are you prepared for the worst?
There are two types of organisation – those that are prepared for and able to manage a crisis and those that are unprepared and must react swiftly to influence the best possible outcome.
When crisis strikes it is invariably unexpected, frequently complex and the organisation involved is typically far more concerned with resolving the core issues than in considering how they may be portrayed to their customer base by the media.
Punch offers a number of crisis related services, including:
- strategic crisis planning, to develop processes that are to be brought to bear in the event of a disaster.
- crisis management, to work with a client that has been hit by a crisis and is looking for successful resolution and assistance with dealing with media.
No two crisis situations are identical and not all can be resolved. Undoubtedly, those organisations that have created and put in place a crisis PR plan are prepared to work with – rather than fend off – any hostile media and are far better placed to resolve any situation.
See below for a full crisis management case study. If you're interested in crisis management, please contact Punch.
Crisis Management Case Study
Specialist supplier of sports tours for schools Activ4 fell victim to an international ticket scam involving FIFA World Cup Tickets on 16th June 2006. With 381 people involved, 350 of which were schoolchildren, the situation generated significant media attention.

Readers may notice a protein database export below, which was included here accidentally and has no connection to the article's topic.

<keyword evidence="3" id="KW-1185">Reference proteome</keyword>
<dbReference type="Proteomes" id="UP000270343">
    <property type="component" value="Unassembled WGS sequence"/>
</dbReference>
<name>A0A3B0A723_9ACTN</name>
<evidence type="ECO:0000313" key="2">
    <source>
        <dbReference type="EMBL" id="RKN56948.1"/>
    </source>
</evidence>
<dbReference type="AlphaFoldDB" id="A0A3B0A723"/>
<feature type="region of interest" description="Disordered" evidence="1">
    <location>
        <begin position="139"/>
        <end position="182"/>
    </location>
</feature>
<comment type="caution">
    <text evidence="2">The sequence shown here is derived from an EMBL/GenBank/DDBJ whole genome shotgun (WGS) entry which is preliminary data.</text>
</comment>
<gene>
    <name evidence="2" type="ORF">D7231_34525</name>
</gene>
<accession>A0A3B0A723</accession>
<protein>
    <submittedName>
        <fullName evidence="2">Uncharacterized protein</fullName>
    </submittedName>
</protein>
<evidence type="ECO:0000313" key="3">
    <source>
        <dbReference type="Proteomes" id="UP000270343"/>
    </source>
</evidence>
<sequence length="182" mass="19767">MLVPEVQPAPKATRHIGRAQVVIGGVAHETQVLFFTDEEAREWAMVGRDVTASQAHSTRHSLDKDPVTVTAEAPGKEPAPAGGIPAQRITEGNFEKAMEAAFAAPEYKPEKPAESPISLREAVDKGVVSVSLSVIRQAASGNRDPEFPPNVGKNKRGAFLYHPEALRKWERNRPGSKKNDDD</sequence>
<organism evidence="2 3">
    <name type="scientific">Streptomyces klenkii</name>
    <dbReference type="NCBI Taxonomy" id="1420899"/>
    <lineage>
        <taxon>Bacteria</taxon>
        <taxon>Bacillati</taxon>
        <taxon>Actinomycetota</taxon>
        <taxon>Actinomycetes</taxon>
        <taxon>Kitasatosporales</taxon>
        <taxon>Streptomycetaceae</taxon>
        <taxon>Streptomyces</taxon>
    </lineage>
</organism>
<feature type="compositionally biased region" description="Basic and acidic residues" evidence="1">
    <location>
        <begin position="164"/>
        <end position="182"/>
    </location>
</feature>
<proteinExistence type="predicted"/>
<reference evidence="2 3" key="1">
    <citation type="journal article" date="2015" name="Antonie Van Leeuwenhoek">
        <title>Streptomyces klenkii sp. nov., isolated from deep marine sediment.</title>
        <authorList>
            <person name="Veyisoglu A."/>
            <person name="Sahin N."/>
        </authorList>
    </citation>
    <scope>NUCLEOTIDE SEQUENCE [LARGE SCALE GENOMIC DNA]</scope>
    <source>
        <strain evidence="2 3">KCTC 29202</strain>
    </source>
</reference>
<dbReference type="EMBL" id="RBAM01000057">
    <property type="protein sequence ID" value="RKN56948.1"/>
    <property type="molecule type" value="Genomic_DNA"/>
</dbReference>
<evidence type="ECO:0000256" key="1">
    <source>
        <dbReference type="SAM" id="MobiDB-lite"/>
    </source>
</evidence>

Punch Communication was drafted in to support Activ4 through this difficult time by attempting to convey Activ4’s side of the story, ensure they did not become the media scapegoats and divert attention to the guilty parties.
Punch quickly developed and put in place a crisis management strategy. Several holding statements were drafted and fed to the international media to convey the Activ4 message. Punch managed a deluge of incoming press enquiries, negotiated interviews with key journalists and fed positive messages to a media hungry for a scapegoat over an intense five day period.
In all the story appeared on national broadcast media such as BBC 1, ITV, Channel 4, Channel 5, Sky News, BBC Radio 1, BBC Radio 4 and BBC Radio 5 Live, along with national print media including The Times, The Guardian, The Mirror, The Sun, The Express, The Mail and The Telegraph, many of which ran the story on several occasions as events developed.
The story also ran across all regional broadcast and print media and online versions of all the above.
Many third parties were called upon to comment on the situation, including FIFA and Portsmouth Football Club, who provided tickets for some of the children to see a different game, which provided information-hungry media outlets a further angle on the story.
Indeed the story even involved the Prime Minister, who made an offer of assistance on BBC Radio 5 Live and which encouraged the media to continue running the story for several additional days.
Thereafter, sports minister Richard Caborne MP confirmed in Parliament that he had negotiated tickets for the pupils due to the high profile nature of the crisis. Punch managed Activ4’s level of involvement with each new aspect of the story as it unfolded.
When covering the story for the third time in three days. Nick Martin, producer on Channel 4 stated to Punch that it had been “one of the best sh*t-to-heaven stories” that he could remember.
Overall, by managing the spokespeople, dealing with the media, controlling the message and ensuring full disclosure of the available facts, Punch was able to portray Activ4 as the victims of circumstance, allowing the company to gain invaluable public support and goodwill at a time when the businesses resources were stretched to breaking point.